A series of coincidences led Liverpudlian Andy Mitchell to donate stem cells in 2008. Little did Andy know at the time that donating meant not only changing his recipient’s life, but also changing Andy’s life for the better too. Here he tells his story of becoming an Anthony Nolan supporter and living a more fulfilled life.
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In 2004 my wife was due to give birth to our first child. The names we had chosen were Ella and Sam. One evening, we picked up the Liverpool Echo to see a headline asking, “Can YOU save Ella and Sam?” As you can imagine, it really struck a chord with us both seeing those names, and reading that a young brother and sister, from nearby Southport, both needed lifesaving stem cell transplants urgently to survive.
Obviously, despite thinking that donating stem cells would be horrendous, we both joined Anthony Nolan immediately. Sadly, neither of us were found to be a match for Ella or Sam.
However, in February 2008 I received a letter from Anthony Nolan to say that they believed that I may be a match for someone in need of a transplant. It’s difficult to explain the feeling when you receive news like that. It’s quite exciting but also quite scary – I instantly thought about the family of Ella and Sam, as well as the family of this recipient.
After further blood samples, it was confirmed that I was a match, and I was asked if I would be prepared to donate. I didn’t hesitate for one second.
Anthony Nolan didn’t put me under any pressure. The advice and information I received was fantastic. I had no idea that stem cells could be donated via the PBSC process. I was asked if I preferred one method over the other but gave the option to the doctors.
They explained that between 80% – 90% of donations are taken by PBSC and that would be their preferred method.
After having all the tests, it soon became apparent how much of a big deal this was.
My donation dates happened to coincide with my wife’s birthday, and I recall us saying, “Well at least we won’t forget it!”
I donated via PBSC at the London Clinic over a two-day period. It was incredibly straightforward. I’d heard that some people report aches and pains from the GCSF injections you have in the week before donating, but I just felt as though I’d played football or done some gardening.
Honestly, the most painful parts of day one were:
- Needing a wee!
- When the nurse removed the sticky plasters from my hairy forearms!
The next day I had a cunning plan. In the hotel, before heading off to the clinic, I shaved my forearms! Day two was then a breeze!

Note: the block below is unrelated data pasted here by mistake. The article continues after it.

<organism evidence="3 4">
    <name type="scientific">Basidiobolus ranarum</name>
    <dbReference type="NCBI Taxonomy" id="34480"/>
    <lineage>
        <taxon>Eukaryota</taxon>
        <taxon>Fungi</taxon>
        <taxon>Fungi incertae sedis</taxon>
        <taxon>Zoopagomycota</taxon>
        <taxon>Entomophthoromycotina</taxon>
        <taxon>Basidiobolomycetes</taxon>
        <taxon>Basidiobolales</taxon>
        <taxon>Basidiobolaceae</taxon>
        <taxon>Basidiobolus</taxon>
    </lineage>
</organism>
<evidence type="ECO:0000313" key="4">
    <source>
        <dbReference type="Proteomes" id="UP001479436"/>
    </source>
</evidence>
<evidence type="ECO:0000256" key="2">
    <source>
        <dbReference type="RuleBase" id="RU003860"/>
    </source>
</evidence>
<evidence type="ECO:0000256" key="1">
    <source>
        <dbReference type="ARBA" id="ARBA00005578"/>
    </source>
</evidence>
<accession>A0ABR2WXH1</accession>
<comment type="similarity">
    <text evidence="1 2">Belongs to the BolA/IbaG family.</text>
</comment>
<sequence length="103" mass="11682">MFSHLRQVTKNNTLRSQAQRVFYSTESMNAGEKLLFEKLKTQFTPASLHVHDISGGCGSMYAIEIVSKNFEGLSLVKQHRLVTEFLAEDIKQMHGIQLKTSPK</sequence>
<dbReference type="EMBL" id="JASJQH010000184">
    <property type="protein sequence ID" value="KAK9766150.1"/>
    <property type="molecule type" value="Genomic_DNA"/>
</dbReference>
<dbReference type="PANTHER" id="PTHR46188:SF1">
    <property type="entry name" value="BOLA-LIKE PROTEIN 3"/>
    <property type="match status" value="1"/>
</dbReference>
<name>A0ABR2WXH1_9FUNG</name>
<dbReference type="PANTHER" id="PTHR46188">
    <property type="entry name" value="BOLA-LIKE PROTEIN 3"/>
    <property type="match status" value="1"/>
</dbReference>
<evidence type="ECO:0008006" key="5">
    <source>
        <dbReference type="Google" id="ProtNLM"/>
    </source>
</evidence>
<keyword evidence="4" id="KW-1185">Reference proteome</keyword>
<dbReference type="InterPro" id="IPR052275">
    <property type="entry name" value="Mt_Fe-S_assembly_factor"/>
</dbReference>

Once my donation was over, I jumped on the train home from London to Liverpool. I felt a little tired but was buzzing at the thought of what I’d just done.
Within a couple of days of my donation I was invited to help at a donor recruitment event. As the months passed by, I became increasingly involved in donor recruitment events and trained to be a volunteer speaker for the Register & Be a Lifesaver education campaign.
I visited secondary schools and spoke to young adults about the importance of blood, organ and stem cell donation. One of my presentations was at my old secondary school and I was presenting to around 300 sixth form students.
I admit, I was terrified – far more nervous than I had been when donating stem cells! However, I needn’t have worried. The presentation was so well put together and effective that I really enjoyed the experience. I came home buzzing about being back in school and feeling like I’d made a difference!
This whole experience made me realise that life was far too short to be doing a job that didn’t make me happy. So, in 2010, I put plans in place to go to university and train to become an Early Years teacher.
In 2011 I received an anonymous ‘thank you’ card from my recipient. I felt a huge sense of pride that my donation had been successful.
My recipient then put the wheels in motion to arrange for us to meet. When Paul and I met, finally putting a name and a face to the whole process was very humbling. I fully realised that I had helped to save the life of someone’s son, brother, uncle, husband, step-dad, colleague and best friend.
It was then that I was able to say thanks to Paul for helping to change my life, too. He was very confused until I explained that I had left my job of 12 years, and was now studying an education degree at university.
As the years have passed, Paul and I regularly text each other, mainly to discuss football, or to acknowledge the fact that another year has gone by. We’ve experienced some surreal moments together, from live TV interviews to recording a radio commercial for Anthony Nolan in a recording studio in London.
It’s crazy to think that we will soon be celebrating the 10 year anniversary of my donation.
I’ve tried to find words of wisdom, or something inspirational to end this post with, but in all honesty, I just want people to imagine themselves in other people’s shoes. Blood cancer can affect people from all walks of life, it doesn’t care who you are or where you came from.
There are still so many myths around stem cell donation, like it being painful. As I’m now a teacher, opportunities for me to visit other schools are now very limited. So I regularly use social media instead to try to educate people in the hope that more matches can be made and more lives can be saved.